Animation History
April 22, 2013 posted by

Cartoon Playing Cards


It’s hard to believe classic cartoon characters were ever more popular – at least among the younger viewers – than during the late 1950s, early 1960s. And during that time one of the most fascinating pieces of merchandising were the decks of cards produced by Ed-U-Cards.

Ed-U-Cards had competition from Whitman Publishing, Fairchild Corp. and Warren Paper Products – but somehow Ed-U-Cards would up with the best character licenses. The card games themselves were variations of “Old Maid” and “Rummy”, but the real appeal of the Ed-U-Cards was the flip-book animation on the back of the cards. I don’t think I ever played the card games – I just collected these for the animation! I hope someday someone will photograph the cards a frame at a time and post the animation online. Till then – we have the boxes, the cards, and our memories.

Some of these images are courtesy of Mark Anderson at Thank you for putting these online, sir. Click on thumbnails below to veiw gallery at larger size.

woody_cards huck_cards quick_draw_cards Popeye-Cards
donald-cards spacemouse_cards bullwinkle_cards chipmunks_cards
casper_cards mickey_cards funday_cards wendy hearts


  • “[F]lip-book animation on the back of the cards”? Wait, so the cards had marked backs? I wonder if any kids went through the trouble of trying to memorize certain cards based on the picture on the back…

    • If you want to see one of these flipbooks in action, go to Google Images, type in Ed-U-Card and press enter. There should be an image of Popeye boxing. Click on that one and it’ll show you 30 cards flipped through.

    • Hey – Thanks for the tip, Robert! Here’s a link to said gif:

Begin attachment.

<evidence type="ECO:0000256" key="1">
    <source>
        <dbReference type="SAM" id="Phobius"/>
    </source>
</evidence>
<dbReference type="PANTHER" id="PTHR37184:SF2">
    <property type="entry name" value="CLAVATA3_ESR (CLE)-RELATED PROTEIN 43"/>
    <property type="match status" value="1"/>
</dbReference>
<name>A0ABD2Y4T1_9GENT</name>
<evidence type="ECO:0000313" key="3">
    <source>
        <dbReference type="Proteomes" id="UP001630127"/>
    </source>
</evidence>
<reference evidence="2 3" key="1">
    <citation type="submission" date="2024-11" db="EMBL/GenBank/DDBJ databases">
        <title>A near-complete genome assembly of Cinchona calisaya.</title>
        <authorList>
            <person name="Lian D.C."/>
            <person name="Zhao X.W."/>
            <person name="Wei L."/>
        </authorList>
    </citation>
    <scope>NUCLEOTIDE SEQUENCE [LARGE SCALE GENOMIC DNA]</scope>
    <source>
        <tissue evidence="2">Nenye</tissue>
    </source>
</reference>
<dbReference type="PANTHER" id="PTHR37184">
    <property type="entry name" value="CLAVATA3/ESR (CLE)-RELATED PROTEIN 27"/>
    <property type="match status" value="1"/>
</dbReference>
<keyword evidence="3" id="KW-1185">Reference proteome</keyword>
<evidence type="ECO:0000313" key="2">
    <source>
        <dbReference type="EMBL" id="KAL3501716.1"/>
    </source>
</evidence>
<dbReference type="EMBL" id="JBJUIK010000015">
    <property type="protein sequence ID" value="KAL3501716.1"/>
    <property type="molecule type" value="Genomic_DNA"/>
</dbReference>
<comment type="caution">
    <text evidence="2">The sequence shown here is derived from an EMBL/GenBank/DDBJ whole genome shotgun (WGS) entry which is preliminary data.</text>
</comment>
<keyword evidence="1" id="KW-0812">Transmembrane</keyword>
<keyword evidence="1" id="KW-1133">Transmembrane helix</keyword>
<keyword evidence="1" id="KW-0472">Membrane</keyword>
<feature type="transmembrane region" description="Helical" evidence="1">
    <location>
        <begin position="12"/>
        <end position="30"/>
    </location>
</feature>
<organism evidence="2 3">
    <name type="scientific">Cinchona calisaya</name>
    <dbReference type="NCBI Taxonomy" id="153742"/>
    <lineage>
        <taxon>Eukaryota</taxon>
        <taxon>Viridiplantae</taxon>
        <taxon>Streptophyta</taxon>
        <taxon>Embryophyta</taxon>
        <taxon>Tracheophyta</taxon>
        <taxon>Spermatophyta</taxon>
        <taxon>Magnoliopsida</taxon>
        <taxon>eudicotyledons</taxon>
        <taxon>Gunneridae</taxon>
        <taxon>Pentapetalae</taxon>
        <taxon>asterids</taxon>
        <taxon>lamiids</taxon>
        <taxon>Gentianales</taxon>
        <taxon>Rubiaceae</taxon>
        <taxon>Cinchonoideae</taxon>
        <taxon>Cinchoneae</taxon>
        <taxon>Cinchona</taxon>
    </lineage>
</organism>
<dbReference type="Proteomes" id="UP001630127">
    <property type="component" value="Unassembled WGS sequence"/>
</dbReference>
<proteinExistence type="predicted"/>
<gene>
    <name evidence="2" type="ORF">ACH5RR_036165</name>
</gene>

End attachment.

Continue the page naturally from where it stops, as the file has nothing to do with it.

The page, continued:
• In Spain, the Heraclio Fournier company made many card games based on licensed cartoon characters, such as this one starring the Terrytoons from 1976:

  • I still have the Casper card game pictured above.

  • I had a deck of Ed-U-Cards (I distinctly remember that logo) when I was really young, perhaps 3 or 4 years of age (1969-70). I want to say I had the Huckleberry Hound deck, but the card shown in the roadtrip article doesn’t match up with what I recalled. I do remember the cards, themselves, were not very durable, unlike the Hoyle or US Playing Card decks that I used to play blackjack or poker with my father. Ed-U-Cards would dog-ear frequently, so to find cards in that excellent of condition is definitely a find.

  • Wow, if animation classic DVD’s were still selling, I’d say that these could be unearthed and the animations added on the respective DVD sets devoted to the specific character, but “ROCKY & BULLWINKLE” have already been released as complete as I suppose we’ll ever see ’em, and I really don’t see chances for the otehr characters mentioned, but really, keep these in mind for those little glimmers of hope that might come in the future. Sure sounds like an interesting special feature or at least an interesting graphic to adorn the boxes as representative art.

  • Glad you enjoyed my article enough to link it here. For another, and more unusual, use of one of these decks, see . It’s not an animation of the backs, but it’s cool. The author linked scans of the old Ed-U-Cards Mixies deck to her X-box Kinect!

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